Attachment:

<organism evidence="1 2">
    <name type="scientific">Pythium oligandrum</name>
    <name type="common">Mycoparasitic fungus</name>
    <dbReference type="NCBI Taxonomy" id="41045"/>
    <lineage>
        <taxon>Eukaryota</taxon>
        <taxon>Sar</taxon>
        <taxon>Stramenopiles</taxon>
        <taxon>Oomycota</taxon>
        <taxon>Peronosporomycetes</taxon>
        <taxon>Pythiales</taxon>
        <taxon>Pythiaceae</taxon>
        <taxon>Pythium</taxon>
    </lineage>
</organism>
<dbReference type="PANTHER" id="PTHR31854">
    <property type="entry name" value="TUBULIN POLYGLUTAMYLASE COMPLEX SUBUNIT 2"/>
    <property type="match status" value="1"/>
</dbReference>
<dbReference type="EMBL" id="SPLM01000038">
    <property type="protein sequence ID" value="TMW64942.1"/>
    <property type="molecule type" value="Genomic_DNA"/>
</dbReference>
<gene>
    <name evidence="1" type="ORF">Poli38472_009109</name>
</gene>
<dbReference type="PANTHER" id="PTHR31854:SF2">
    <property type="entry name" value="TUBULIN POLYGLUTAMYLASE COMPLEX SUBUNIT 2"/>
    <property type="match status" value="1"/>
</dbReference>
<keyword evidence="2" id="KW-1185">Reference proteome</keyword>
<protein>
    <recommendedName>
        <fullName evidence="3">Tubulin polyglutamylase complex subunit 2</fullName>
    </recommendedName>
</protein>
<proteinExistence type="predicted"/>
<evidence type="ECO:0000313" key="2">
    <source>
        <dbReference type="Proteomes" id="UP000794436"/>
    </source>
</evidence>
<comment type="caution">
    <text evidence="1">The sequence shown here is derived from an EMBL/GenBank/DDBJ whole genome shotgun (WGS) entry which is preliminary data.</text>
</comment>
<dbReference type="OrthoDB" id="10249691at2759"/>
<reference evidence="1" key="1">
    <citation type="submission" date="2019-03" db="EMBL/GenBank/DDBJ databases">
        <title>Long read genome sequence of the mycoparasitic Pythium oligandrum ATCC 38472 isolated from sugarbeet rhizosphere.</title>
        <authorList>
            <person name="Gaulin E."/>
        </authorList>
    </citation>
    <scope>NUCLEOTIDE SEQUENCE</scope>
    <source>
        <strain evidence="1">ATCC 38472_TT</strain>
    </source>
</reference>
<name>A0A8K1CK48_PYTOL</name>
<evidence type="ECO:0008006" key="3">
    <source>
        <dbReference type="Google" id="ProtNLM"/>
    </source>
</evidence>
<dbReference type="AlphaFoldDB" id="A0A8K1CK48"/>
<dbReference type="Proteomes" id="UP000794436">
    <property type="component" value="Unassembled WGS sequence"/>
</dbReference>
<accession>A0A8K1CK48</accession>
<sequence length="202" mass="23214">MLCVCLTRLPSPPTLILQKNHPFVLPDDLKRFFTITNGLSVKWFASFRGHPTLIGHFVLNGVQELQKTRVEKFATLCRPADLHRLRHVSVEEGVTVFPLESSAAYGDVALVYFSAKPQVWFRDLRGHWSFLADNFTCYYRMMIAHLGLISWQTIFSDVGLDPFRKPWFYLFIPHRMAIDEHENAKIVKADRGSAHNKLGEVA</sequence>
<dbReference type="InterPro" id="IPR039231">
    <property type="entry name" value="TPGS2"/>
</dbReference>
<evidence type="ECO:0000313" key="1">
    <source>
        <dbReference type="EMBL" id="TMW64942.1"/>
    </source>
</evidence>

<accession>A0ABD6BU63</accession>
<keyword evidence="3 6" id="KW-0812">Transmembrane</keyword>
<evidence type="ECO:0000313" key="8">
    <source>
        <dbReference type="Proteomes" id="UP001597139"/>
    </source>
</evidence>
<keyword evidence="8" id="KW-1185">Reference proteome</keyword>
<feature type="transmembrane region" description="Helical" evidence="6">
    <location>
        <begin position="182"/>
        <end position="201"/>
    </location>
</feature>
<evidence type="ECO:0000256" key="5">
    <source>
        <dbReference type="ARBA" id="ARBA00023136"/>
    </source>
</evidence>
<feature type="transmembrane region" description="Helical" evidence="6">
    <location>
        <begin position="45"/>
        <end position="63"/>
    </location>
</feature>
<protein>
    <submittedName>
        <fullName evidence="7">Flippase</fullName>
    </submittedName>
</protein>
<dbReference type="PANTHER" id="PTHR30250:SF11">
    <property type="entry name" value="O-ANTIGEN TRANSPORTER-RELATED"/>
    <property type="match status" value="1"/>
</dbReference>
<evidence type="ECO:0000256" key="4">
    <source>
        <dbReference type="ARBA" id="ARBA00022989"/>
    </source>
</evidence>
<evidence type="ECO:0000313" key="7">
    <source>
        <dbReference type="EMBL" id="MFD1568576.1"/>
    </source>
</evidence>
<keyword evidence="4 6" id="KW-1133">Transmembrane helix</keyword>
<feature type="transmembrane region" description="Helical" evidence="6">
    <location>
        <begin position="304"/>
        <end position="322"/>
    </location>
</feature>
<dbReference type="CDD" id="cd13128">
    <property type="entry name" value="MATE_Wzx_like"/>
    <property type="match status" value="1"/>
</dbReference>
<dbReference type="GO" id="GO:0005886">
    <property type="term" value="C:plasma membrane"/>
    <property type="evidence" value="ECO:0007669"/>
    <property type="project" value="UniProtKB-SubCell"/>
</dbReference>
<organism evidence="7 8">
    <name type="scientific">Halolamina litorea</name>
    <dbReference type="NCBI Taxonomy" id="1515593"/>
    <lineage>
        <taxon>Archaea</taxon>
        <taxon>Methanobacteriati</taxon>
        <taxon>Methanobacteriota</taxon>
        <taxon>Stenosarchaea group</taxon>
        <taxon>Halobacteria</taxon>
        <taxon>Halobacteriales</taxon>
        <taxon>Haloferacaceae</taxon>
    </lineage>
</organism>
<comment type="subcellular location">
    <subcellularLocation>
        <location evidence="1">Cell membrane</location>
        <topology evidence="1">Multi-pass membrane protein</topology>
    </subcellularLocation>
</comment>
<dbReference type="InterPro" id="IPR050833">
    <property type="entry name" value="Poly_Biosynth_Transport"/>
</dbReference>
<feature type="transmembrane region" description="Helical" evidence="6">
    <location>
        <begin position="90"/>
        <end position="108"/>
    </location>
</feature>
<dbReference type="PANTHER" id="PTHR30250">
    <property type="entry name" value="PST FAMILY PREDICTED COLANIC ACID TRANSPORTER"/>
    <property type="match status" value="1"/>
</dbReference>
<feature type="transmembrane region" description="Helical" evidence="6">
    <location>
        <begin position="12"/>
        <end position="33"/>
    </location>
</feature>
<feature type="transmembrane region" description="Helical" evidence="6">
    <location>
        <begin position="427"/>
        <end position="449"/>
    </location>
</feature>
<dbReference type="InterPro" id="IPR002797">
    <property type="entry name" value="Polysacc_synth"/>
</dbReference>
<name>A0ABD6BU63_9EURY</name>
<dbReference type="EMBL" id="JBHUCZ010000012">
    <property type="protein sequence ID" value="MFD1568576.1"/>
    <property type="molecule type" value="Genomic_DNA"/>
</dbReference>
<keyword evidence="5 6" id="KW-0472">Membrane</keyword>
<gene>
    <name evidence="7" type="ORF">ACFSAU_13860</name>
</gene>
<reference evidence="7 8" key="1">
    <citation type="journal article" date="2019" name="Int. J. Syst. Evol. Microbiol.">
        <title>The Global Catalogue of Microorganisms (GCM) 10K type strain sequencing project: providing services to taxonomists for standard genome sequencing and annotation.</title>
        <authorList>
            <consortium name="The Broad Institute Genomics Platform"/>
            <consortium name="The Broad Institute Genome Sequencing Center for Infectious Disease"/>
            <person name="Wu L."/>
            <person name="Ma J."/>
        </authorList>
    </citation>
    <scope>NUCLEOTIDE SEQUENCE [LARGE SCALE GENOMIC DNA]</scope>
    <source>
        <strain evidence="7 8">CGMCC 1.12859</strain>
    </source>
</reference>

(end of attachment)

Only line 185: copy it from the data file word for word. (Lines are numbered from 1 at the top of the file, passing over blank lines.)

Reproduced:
</dbReference>